Nonsense, horsefeathers, and idle musings from a decade in South Korea (2002-2012).

06 March, 2006

In Yo' Face

By Aaron
06 March, 2006

Elaine Rohse

One morning, when we were still finding out things about each other unbeknownst before, as I ate my toast I pulled off the peeling and left it on my plate. Homer eyed it with interest.

'You aren't eating your crusts," he said.

I steeled my eyes and growled,

"I hate crusts."

03 March, 2006

Stone Cold Buggin'

By Aaron
03 March, 2006

I'm not sure why Young MC crossed my mind this morning as I was sitting on the crapper, but there I sat and cross he did. His Stone Cold Rhymin', which included the classic "Bust a Move," was my favorite cassette back when I was in the fourth and fifth grades and, with the preachy exception of "Just Say No," the album was a high point of late '80s Americana. It was the first rap album I ever bought and, if I'm not mistaken, I still have it in a storage unit somewhere in the States.

All of which is wonderfully nostalgic, but I'm still not sure why - in the midst of my morning glory -I got to thinking about Marvin Young and the only time I ever saw him in concert. Wait, I know: the concert was shit (I'm working out these connections as I go along, in case you couldn't tell). I never got to see the guy in his prime, which no doubt accounts for something, but forgive me if I expected more from the man who gave us "I Come Off" and Tone Loc's "Funky Cold Medina."

I saw Young MC about ten years too late, I suspect. I was a university student in DC and after pulling off a heist and getting George Clinton the previous year, the student union announced in 1998 that for the annual concert we were to get Young MC, Biz Markie and a collection of middling rappers whose names I've long since forgotten. Budget cuts, they said. As it happens, Young MC was the only one to show up for the gig, which didn't disappoint too many people because, well, there weren't enough to disappoint: less than 100 people showed up to see the show. That the show was in a small outdoor amphitheatre at 2:00 pm on a Sunday afternoon, when most university students are still hitting the snooze button, couldn't have helped the gate.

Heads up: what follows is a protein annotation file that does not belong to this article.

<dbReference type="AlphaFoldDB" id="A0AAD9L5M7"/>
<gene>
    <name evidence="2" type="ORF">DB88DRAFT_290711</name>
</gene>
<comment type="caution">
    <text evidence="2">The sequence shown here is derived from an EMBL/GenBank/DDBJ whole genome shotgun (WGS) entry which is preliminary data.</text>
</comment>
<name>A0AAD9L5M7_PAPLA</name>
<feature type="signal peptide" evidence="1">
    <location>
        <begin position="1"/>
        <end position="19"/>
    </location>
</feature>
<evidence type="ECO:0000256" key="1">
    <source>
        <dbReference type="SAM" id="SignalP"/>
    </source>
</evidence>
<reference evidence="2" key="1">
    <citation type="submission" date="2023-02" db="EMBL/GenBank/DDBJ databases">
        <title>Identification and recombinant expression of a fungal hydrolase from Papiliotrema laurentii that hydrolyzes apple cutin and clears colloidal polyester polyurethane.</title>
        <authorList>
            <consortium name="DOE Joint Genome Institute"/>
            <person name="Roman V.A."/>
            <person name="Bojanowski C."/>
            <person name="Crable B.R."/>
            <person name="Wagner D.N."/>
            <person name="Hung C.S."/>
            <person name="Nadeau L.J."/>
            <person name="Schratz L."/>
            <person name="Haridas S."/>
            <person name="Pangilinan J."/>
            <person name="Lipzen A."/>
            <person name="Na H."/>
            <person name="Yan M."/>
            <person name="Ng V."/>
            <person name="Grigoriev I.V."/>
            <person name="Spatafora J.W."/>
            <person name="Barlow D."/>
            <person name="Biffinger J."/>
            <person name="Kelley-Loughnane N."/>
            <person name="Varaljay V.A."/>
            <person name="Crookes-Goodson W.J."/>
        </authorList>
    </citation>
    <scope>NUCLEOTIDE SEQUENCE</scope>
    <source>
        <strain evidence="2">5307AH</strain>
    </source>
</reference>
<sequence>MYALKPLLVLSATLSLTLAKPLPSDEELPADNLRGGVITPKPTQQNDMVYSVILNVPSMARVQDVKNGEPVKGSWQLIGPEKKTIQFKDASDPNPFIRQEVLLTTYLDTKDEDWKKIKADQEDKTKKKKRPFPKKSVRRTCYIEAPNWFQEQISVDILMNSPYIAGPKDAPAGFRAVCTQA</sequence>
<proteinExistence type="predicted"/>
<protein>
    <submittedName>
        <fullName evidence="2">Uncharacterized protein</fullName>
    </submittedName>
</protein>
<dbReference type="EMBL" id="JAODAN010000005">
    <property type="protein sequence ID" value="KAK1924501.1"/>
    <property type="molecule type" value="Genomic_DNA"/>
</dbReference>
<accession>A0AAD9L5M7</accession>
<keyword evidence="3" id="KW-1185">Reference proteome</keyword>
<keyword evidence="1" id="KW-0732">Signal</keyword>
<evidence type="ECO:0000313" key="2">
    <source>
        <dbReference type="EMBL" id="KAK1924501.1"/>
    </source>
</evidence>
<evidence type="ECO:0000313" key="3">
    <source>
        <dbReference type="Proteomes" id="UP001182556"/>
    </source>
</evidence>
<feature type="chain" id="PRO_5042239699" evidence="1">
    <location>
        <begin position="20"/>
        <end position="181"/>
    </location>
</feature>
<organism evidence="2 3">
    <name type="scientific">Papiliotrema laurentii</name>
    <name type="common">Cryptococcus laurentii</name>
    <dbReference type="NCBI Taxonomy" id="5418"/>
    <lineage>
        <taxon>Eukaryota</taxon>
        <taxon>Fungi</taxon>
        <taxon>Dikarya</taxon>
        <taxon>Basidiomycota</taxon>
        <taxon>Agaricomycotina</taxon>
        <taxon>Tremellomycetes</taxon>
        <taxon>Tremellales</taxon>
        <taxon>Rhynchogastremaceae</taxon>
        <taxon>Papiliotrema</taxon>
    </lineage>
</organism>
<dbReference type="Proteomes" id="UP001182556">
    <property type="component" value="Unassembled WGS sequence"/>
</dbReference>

Being both the opening act as well as the headliner, Young MC was the first performer to hit the stage - and let's just say it was anticlimactic. As he walked out, someone dropped a cassette (probably got it from my dorm room) into a stereo and the instrumental karaoke track for "Bust a Move" rattled forth from the shoebox sound system. Mr. Young forced his way through a perfunctory version of his one true hit, after which the crowd - such as it was - went about as wild as Old English hangovers allowed.

Encouraged, he then turned the cassette over and slipped into some of his newer material, the first such number being a bumbling piece entitled "Madame Butterfly." People started falling asleep, kids began to fidget, dogs set to licking their asses, and Young MC stopped midsong:

"Yo, I can't just sing 'Bust a Move' eight times, y'all."

Folks looked at each other with worried looks and said, "what? Why not?"

Young MC grumbled off a few more lines ("She's my madame butta-fly") and then stalked off stage. Disillusioned at yet another childhood icon pulling himself from the pedestal, we ended up sitting around the dorm room for the rest of the afternoon feeling crushed. Even now, listening to Stone Cold Rhymin' remains a bittersweet experience.

So, Mr. Marvin Young, if you're reading this, you still owe me a good concert, and I want to hear "Bust a Move" eight times.